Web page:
Wandering and elopement are serious concerns within nursing home care, especially for those residents that exhibit symptoms of cognitive impairment or memory loss. A nursing home has the obligation to protect residents and ensure that courtyards, doors, and all entry points are secured. The nursing home must be aware that many of its residents need extra security to stay safe.
If your loved one suffered an injury after wandering or elopement, contact Pintas & Mullins Law Firm to discuss what happened with a member of our legal team. You may be surprised to learn that you could file a lawsuit to hold the nursing home or memory care facility and its staff accountable.
Dangers of Wandering and Elopement
Wandering and elopement are extremely dangerous behaviors for seniors with cognitive impairments. There is a real chance that seniors who wander out of a facility could be injured or lost for an extended period of time. Some of the possible dangers for wandering seniors are:
- Accidents: Most seniors are prone to accidents. Without the care and monitoring of trained staff members, seniors that wander or elope may be more prone to accidents. Without close medical attention, these accidents can be potentially fatal.
- Missing medication: Many seniors need medication on a daily basis or multiple times per day. Missing these medications can be detrimental to their health. Leaving a facility without those medications could lead to more significant problems.
- Victimization by strangers: Seniors have an increased risk of being victimized by strangers, especially when they have mobility or memory difficulties.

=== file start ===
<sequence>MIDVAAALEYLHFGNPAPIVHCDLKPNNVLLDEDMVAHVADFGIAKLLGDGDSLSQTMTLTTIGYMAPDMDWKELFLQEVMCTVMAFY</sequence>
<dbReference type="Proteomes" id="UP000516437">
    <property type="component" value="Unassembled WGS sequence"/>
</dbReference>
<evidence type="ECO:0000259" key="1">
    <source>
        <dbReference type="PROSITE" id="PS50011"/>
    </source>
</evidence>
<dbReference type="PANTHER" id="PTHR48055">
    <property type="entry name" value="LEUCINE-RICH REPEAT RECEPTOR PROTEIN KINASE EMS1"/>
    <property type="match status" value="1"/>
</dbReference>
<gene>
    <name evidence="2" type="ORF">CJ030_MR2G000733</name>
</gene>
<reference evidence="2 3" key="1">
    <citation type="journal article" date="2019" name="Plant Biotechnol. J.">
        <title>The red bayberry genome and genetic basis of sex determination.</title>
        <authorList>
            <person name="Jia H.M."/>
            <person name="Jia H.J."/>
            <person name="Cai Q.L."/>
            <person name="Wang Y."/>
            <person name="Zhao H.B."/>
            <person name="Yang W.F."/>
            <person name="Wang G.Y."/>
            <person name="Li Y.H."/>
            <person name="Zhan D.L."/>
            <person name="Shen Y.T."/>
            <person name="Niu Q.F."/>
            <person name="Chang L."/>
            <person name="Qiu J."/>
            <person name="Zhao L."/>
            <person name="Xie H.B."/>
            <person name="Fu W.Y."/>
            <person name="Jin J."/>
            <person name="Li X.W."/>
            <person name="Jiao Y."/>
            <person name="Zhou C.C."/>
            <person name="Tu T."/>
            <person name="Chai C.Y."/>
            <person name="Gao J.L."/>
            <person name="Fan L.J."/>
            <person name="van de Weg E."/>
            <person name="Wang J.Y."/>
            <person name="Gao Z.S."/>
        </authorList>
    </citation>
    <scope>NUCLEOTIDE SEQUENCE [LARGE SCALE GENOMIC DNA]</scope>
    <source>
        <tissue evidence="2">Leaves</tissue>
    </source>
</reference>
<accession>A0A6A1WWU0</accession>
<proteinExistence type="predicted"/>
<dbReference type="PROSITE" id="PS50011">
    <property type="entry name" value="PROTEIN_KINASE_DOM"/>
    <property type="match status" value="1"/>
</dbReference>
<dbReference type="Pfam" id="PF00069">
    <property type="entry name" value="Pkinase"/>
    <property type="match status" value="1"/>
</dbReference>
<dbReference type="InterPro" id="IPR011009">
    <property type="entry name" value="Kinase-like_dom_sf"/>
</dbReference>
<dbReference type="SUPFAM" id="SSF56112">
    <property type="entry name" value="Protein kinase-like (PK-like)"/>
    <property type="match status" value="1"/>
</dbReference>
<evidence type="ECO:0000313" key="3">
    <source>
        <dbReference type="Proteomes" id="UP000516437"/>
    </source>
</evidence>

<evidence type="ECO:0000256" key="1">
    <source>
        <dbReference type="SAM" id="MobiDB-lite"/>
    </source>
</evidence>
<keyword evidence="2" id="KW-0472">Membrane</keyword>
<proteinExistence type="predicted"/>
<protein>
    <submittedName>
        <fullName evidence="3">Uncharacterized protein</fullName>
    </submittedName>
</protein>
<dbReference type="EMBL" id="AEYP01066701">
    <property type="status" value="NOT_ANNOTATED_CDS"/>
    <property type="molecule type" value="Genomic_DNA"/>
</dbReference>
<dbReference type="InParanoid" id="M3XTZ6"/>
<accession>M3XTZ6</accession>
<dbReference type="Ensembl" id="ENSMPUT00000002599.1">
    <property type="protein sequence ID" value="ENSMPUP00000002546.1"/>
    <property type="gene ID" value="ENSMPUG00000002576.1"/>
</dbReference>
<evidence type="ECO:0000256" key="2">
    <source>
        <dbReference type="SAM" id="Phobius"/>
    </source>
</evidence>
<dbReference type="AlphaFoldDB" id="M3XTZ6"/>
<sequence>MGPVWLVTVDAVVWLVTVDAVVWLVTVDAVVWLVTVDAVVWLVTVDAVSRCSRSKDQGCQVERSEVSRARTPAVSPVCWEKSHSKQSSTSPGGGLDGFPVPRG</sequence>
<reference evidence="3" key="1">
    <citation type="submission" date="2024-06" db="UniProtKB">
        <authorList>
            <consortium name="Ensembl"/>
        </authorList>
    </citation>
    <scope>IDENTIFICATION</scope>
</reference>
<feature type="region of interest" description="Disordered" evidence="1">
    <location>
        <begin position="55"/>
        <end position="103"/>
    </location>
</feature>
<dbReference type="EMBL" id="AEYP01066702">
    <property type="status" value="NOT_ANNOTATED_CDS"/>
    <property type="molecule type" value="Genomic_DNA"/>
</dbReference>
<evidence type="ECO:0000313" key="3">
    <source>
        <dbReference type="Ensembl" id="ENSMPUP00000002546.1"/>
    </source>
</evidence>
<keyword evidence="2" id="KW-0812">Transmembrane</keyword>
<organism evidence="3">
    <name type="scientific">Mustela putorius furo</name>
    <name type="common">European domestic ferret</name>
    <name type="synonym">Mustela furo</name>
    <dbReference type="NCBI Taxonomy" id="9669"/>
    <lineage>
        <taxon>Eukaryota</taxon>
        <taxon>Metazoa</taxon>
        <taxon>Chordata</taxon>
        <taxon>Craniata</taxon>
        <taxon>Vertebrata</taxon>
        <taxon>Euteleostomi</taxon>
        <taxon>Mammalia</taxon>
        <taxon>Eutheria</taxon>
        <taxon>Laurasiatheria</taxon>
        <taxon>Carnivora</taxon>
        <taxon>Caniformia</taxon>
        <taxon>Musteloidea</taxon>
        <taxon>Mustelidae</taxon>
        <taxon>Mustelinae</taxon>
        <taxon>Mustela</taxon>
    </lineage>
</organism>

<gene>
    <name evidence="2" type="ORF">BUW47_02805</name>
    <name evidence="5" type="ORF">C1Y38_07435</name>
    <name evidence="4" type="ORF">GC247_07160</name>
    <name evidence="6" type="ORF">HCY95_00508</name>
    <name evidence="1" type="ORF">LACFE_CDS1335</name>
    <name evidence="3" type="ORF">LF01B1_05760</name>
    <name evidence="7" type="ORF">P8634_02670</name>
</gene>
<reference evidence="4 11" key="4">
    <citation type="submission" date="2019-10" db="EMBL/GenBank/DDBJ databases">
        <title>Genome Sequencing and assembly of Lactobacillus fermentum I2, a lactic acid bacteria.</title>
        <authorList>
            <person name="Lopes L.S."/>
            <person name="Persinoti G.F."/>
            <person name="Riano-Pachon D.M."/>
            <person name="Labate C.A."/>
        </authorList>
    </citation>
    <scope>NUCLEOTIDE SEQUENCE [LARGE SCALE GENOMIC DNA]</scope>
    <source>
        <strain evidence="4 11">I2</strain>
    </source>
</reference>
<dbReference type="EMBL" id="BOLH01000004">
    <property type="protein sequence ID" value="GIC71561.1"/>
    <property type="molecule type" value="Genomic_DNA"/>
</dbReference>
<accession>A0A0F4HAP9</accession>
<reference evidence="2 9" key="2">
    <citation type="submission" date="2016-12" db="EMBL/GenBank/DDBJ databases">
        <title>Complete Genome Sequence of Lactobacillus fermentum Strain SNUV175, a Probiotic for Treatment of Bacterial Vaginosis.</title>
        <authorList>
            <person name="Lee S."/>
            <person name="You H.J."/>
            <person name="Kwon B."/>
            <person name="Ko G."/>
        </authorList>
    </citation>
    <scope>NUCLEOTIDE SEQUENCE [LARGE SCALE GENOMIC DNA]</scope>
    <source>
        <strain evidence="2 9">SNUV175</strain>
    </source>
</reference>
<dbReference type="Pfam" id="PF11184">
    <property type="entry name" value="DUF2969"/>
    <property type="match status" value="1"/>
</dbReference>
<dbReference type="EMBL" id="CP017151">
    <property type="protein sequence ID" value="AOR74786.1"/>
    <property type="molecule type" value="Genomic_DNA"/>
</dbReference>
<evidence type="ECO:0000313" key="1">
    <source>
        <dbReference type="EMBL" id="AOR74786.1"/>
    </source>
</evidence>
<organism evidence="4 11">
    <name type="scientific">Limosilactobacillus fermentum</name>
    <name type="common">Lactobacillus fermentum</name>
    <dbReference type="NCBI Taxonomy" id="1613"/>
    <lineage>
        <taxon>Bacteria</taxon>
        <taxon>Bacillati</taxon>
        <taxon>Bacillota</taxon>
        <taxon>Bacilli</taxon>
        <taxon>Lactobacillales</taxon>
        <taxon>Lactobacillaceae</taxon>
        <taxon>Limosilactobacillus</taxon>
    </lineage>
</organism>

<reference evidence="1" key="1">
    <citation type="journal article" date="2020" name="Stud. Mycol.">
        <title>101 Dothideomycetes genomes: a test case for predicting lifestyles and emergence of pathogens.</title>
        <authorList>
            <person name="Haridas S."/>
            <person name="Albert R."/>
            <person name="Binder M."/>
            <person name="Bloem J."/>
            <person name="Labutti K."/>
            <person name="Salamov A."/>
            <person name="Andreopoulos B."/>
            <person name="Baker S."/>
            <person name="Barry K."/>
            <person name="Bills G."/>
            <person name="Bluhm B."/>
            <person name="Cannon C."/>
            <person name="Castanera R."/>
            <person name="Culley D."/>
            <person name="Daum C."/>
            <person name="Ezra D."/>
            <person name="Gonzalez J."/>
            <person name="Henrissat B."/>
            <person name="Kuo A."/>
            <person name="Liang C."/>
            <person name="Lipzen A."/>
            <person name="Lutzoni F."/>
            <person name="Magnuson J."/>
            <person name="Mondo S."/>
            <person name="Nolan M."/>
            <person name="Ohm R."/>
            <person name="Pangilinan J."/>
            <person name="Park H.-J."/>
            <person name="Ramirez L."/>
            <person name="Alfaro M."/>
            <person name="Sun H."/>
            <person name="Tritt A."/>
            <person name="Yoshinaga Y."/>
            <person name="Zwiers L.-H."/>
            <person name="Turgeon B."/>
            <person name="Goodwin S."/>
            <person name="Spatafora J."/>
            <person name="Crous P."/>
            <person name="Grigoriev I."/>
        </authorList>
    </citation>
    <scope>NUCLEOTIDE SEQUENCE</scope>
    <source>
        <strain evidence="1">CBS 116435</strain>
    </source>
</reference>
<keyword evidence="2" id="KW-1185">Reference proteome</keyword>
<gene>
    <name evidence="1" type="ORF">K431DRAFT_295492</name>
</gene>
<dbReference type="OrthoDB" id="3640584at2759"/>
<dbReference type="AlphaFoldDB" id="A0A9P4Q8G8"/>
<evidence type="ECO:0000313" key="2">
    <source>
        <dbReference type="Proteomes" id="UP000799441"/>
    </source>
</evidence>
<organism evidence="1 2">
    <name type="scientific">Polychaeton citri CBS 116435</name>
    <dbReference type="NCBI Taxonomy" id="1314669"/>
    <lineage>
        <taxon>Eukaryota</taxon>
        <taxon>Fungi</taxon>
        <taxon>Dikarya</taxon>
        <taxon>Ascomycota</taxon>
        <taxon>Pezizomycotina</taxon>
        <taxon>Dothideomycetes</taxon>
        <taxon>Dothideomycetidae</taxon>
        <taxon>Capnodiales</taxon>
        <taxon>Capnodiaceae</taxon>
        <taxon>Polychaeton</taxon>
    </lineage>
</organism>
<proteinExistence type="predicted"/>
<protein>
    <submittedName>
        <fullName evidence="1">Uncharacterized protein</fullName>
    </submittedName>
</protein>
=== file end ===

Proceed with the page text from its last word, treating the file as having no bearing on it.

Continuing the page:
- Disappearance: Seniors can quickly and easily get lost, even in a crowd. Seniors that wander could disappear, especially if the facility is in a location by itself and surrounded by natural features like forests or lakes.
- Death: A number of dangerous situations could happen to seniors when they wander or elope, putting them at a high risk of serious injury and death.
Wandering away from a facility can be dangerous for seniors if they need constant care and assistance. Nursing homes have an obligation to keep all entrances secured and to monitor seniors. If a facility loses a senior, that facility can be held accountable by an Oak Park wandering and elopement lawyer.
Your Legal Rights
As the relative of a senior (or as a senior yourself), you do have rights in wandering and elopement cases. You can act on the senior’s behalf to hold the facility responsible. This includes filing a lawsuit against the facility for negligence. If the facility failed in its responsibility to keep seniors safe, it can be held accountable.
For a free legal consultation with a Wandering and Elopement Lawyer serving Oak Park, call (800) 794-0444
Statute of Limitations
If you believe that your loved one wandered or eloped from a facility that is negligent in its duties, seek legal assistance right away. There is a statute of limitations of two years for elder abuse in Illinois. If that statute elapses, you will not be able to file a lawsuit against the facility. It is also to your benefit to file sooner because your lawyer will need to do extensive work collecting evidence from the facility and other sources to prepare your case. Waiting to file a lawsuit increases the chances that the evidence you need will disappear before your lawyer can collect it.